“Geneva is the city of human rights.” During my research at a French language school for undocumented (or precariously residing) migrants, students often used this phrase to describe not only the city’s unique history and character, but to express their own aspirations for a good life there.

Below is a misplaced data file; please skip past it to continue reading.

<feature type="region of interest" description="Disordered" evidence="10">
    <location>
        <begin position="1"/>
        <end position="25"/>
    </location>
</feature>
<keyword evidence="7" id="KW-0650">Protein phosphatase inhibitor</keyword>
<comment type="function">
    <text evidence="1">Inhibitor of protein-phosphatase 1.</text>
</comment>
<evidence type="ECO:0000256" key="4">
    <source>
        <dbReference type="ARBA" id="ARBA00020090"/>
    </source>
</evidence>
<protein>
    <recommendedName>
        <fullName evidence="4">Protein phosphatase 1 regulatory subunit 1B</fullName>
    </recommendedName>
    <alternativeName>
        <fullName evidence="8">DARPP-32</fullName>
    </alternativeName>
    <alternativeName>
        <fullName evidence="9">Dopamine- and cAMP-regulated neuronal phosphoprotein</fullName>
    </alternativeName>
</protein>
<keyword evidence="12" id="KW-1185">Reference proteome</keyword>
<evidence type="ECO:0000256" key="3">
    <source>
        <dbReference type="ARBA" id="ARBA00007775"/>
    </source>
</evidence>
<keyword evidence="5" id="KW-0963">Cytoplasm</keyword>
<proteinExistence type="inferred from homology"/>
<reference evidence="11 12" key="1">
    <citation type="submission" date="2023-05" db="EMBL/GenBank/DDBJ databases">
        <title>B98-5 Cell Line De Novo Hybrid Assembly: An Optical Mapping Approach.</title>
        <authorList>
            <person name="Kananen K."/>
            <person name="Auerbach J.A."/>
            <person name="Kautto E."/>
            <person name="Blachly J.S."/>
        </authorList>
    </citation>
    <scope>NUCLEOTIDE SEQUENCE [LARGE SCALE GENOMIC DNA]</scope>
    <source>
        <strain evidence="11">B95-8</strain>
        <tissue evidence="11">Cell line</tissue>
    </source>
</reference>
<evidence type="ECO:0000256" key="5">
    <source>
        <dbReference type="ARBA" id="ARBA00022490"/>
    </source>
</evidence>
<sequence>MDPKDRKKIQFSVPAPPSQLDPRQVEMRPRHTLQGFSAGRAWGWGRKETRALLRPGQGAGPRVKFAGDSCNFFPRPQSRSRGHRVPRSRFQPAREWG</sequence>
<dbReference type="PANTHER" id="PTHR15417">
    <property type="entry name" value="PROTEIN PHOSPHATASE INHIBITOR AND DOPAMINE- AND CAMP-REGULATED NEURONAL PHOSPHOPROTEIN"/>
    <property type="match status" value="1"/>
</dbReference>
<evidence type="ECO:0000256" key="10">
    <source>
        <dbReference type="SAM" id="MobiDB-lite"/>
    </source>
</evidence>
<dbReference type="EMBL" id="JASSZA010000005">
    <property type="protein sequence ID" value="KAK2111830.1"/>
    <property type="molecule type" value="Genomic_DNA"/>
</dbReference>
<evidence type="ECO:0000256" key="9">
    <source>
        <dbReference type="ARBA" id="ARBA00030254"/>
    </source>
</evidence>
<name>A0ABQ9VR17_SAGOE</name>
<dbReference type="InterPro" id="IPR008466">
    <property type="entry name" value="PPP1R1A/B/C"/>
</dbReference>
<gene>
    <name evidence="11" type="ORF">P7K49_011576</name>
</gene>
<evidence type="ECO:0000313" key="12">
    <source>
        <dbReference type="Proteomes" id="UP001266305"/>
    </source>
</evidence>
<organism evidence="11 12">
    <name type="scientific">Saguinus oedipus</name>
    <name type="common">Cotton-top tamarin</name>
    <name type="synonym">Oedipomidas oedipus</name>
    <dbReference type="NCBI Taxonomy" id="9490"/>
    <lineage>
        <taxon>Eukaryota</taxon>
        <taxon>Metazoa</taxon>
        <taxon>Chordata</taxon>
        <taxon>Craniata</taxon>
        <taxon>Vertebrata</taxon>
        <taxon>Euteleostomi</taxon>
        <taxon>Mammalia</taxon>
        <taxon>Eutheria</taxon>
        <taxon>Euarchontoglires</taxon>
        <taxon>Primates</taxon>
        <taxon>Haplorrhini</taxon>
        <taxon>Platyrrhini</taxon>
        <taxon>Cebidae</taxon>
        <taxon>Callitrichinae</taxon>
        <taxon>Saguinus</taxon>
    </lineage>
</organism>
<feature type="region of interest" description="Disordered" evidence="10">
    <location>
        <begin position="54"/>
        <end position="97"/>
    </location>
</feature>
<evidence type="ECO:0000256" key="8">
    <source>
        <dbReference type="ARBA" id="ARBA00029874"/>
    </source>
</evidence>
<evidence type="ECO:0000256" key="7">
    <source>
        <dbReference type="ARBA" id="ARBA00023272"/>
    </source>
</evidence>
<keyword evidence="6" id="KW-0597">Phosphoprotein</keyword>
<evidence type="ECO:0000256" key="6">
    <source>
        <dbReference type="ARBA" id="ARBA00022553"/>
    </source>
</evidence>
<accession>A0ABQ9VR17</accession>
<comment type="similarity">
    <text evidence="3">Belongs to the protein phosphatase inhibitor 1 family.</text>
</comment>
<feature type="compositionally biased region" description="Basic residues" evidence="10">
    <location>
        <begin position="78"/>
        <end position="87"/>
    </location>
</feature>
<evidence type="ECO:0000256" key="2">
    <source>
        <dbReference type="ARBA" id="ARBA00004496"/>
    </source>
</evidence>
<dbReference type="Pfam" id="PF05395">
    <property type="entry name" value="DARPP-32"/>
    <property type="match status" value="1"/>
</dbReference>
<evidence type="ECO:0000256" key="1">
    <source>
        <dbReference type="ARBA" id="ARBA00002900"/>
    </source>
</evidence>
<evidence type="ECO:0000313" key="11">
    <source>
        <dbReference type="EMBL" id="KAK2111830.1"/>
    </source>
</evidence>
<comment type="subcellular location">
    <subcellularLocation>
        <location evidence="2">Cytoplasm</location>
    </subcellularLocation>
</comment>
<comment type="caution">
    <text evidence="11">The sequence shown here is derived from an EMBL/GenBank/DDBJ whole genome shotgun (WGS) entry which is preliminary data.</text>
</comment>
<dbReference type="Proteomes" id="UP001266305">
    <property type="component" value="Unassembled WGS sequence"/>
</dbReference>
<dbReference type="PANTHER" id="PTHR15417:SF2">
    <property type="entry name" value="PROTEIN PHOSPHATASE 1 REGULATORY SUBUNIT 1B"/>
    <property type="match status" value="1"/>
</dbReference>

This summer I went to Brussels for my research on urban diversity governance. Brussels is the capital of Belgium and, in administrative terms, of Europe. Brussels is a super diverse city in terms of population and language. Officially, the city is bilingual but in practice it is multilingual. Because half of the Brusselian population has its roots in migration, English, Arabic, etc. are commonly spoken languages besides the official languages (Dutch and French). Every year, more than 30,000 immigrants arrive in Brussels. It is thus the immigrant gateway city of Belgium.